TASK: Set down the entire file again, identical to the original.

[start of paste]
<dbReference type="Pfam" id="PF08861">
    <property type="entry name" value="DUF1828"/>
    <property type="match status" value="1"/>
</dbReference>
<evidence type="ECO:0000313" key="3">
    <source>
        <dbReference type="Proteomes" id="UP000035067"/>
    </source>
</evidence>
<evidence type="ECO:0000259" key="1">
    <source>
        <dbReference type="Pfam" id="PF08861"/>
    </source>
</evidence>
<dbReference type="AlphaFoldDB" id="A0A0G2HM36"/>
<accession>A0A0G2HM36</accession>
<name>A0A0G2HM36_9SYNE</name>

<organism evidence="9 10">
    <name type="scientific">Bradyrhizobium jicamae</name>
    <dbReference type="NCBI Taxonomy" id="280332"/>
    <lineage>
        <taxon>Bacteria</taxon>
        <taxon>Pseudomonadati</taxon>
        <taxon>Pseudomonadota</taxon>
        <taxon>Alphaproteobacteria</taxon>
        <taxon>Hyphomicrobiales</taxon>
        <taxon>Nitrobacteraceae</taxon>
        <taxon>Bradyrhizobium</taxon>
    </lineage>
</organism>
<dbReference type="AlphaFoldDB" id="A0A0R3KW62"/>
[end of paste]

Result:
<dbReference type="Pfam" id="PF08861">
    <property type="entry name" value="DUF1828"/>
    <property type="match status" value="1"/>
</dbReference>
<evidence type="ECO:0000313" key="3">
    <source>
        <dbReference type="Proteomes" id="UP000035067"/>
    </source>
</evidence>
<evidence type="ECO:0000259" key="1">
    <source>
        <dbReference type="Pfam" id="PF08861"/>
    </source>
</evidence>
<dbReference type="AlphaFoldDB" id="A0A0G2HM36"/>
<accession>A0A0G2HM36</accession>
<name>A0A0G2HM36_9SYNE</name>

<organism evidence="9 10">
    <name type="scientific">Bradyrhizobium jicamae</name>
    <dbReference type="NCBI Taxonomy" id="280332"/>
    <lineage>
        <taxon>Bacteria</taxon>
        <taxon>Pseudomonadati</taxon>
        <taxon>Pseudomonadota</taxon>
        <taxon>Alphaproteobacteria</taxon>
        <taxon>Hyphomicrobiales</taxon>
        <taxon>Nitrobacteraceae</taxon>
        <taxon>Bradyrhizobium</taxon>
    </lineage>
</organism>
<dbReference type="AlphaFoldDB" id="A0A0R3KW62"/>